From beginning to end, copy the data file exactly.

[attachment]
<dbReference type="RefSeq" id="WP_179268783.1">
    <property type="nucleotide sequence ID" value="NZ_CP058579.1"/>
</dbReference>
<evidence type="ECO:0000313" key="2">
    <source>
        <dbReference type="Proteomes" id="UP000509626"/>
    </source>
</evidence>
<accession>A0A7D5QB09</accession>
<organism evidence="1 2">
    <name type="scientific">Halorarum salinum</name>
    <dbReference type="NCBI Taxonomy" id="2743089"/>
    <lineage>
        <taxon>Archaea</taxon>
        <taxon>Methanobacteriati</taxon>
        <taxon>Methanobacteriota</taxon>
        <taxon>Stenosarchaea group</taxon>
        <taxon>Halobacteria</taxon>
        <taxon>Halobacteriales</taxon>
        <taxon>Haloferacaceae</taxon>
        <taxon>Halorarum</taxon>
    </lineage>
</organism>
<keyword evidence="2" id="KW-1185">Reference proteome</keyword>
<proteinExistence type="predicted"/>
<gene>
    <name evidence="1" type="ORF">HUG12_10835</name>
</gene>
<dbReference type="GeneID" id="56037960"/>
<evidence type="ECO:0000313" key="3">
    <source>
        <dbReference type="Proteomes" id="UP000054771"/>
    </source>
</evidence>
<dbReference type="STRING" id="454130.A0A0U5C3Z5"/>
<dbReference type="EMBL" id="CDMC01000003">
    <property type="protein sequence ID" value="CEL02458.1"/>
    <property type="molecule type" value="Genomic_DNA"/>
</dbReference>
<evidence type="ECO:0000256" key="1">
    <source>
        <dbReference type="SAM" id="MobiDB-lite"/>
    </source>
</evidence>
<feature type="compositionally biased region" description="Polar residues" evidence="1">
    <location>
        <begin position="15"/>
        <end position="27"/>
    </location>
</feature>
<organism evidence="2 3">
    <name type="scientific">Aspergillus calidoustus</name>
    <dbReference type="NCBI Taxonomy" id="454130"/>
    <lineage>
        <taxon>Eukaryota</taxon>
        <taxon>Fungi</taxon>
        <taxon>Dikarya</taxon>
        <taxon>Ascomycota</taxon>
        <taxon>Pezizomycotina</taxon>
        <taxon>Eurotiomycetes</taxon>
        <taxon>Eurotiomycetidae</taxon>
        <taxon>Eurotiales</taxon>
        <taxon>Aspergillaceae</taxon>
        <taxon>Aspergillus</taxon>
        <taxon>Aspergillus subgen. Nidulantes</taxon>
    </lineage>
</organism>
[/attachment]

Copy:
<dbReference type="RefSeq" id="WP_179268783.1">
    <property type="nucleotide sequence ID" value="NZ_CP058579.1"/>
</dbReference>
<evidence type="ECO:0000313" key="2">
    <source>
        <dbReference type="Proteomes" id="UP000509626"/>
    </source>
</evidence>
<accession>A0A7D5QB09</accession>
<organism evidence="1 2">
    <name type="scientific">Halorarum salinum</name>
    <dbReference type="NCBI Taxonomy" id="2743089"/>
    <lineage>
        <taxon>Archaea</taxon>
        <taxon>Methanobacteriati</taxon>
        <taxon>Methanobacteriota</taxon>
        <taxon>Stenosarchaea group</taxon>
        <taxon>Halobacteria</taxon>
        <taxon>Halobacteriales</taxon>
        <taxon>Haloferacaceae</taxon>
        <taxon>Halorarum</taxon>
    </lineage>
</organism>
<keyword evidence="2" id="KW-1185">Reference proteome</keyword>
<proteinExistence type="predicted"/>
<gene>
    <name evidence="1" type="ORF">HUG12_10835</name>
</gene>
<dbReference type="GeneID" id="56037960"/>
<evidence type="ECO:0000313" key="3">
    <source>
        <dbReference type="Proteomes" id="UP000054771"/>
    </source>
</evidence>
<dbReference type="STRING" id="454130.A0A0U5C3Z5"/>
<dbReference type="EMBL" id="CDMC01000003">
    <property type="protein sequence ID" value="CEL02458.1"/>
    <property type="molecule type" value="Genomic_DNA"/>
</dbReference>
<evidence type="ECO:0000256" key="1">
    <source>
        <dbReference type="SAM" id="MobiDB-lite"/>
    </source>
</evidence>
<feature type="compositionally biased region" description="Polar residues" evidence="1">
    <location>
        <begin position="15"/>
        <end position="27"/>
    </location>
</feature>
<organism evidence="2 3">
    <name type="scientific">Aspergillus calidoustus</name>
    <dbReference type="NCBI Taxonomy" id="454130"/>
    <lineage>
        <taxon>Eukaryota</taxon>
        <taxon>Fungi</taxon>
        <taxon>Dikarya</taxon>
        <taxon>Ascomycota</taxon>
        <taxon>Pezizomycotina</taxon>
        <taxon>Eurotiomycetes</taxon>
        <taxon>Eurotiomycetidae</taxon>
        <taxon>Eurotiales</taxon>
        <taxon>Aspergillaceae</taxon>
        <taxon>Aspergillus</taxon>
        <taxon>Aspergillus subgen. Nidulantes</taxon>
    </lineage>
</organism>